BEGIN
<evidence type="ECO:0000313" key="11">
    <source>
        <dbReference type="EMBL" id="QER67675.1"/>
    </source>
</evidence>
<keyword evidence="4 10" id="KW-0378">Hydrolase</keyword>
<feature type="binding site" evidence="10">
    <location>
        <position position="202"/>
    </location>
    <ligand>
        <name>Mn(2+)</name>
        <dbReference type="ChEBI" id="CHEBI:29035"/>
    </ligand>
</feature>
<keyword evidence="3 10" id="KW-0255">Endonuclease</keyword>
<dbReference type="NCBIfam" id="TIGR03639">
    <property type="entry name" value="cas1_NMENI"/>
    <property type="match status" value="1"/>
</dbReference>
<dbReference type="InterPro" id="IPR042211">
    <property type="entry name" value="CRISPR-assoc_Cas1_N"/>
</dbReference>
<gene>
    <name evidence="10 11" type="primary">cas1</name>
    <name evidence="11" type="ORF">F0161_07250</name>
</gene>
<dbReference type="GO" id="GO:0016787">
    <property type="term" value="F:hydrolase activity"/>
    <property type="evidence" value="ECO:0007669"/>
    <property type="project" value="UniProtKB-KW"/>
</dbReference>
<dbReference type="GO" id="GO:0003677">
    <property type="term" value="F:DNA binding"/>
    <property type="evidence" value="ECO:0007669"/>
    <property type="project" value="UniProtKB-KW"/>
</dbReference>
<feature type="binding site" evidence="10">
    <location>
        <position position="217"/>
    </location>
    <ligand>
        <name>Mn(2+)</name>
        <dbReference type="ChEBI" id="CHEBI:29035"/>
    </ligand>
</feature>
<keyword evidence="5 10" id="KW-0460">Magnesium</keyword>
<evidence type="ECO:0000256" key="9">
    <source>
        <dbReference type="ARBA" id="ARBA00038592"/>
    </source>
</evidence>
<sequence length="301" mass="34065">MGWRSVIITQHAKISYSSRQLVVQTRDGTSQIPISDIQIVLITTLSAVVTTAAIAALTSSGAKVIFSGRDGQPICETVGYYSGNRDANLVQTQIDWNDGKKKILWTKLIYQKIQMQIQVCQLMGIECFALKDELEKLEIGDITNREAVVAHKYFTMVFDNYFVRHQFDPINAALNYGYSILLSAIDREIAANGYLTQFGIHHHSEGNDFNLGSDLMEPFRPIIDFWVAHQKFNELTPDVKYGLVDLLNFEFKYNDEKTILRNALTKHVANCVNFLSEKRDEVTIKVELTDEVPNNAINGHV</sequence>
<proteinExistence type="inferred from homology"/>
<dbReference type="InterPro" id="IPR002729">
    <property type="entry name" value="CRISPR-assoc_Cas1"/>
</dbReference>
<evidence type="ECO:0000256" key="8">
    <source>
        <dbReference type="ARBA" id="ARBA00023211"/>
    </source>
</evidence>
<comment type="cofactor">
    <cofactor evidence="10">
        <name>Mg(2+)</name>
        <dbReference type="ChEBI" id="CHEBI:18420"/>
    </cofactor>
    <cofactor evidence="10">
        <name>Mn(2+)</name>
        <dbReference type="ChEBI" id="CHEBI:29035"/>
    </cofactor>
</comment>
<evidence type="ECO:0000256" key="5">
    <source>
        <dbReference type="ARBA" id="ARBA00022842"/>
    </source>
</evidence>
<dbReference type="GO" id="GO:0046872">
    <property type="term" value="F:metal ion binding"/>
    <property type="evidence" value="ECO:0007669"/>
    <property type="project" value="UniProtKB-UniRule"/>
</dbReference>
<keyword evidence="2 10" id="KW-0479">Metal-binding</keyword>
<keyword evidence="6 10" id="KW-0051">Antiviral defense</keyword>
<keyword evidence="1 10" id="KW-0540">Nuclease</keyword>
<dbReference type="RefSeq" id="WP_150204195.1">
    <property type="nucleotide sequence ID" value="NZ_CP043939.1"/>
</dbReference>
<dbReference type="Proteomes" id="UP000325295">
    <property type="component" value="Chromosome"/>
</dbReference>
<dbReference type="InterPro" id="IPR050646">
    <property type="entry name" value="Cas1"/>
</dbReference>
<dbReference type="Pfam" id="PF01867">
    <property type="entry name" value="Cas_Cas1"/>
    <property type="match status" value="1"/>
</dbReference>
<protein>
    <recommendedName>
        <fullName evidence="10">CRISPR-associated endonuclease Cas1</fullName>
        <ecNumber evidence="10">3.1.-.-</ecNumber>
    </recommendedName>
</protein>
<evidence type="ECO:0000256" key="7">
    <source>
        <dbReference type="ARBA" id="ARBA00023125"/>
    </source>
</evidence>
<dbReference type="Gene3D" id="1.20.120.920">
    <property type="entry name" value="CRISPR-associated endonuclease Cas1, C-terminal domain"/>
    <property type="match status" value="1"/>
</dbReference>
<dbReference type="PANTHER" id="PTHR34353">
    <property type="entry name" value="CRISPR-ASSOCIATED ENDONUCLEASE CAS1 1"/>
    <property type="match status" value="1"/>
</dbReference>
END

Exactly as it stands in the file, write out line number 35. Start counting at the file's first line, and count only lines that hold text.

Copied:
    <property type="evidence" value="ECO:0007669"/>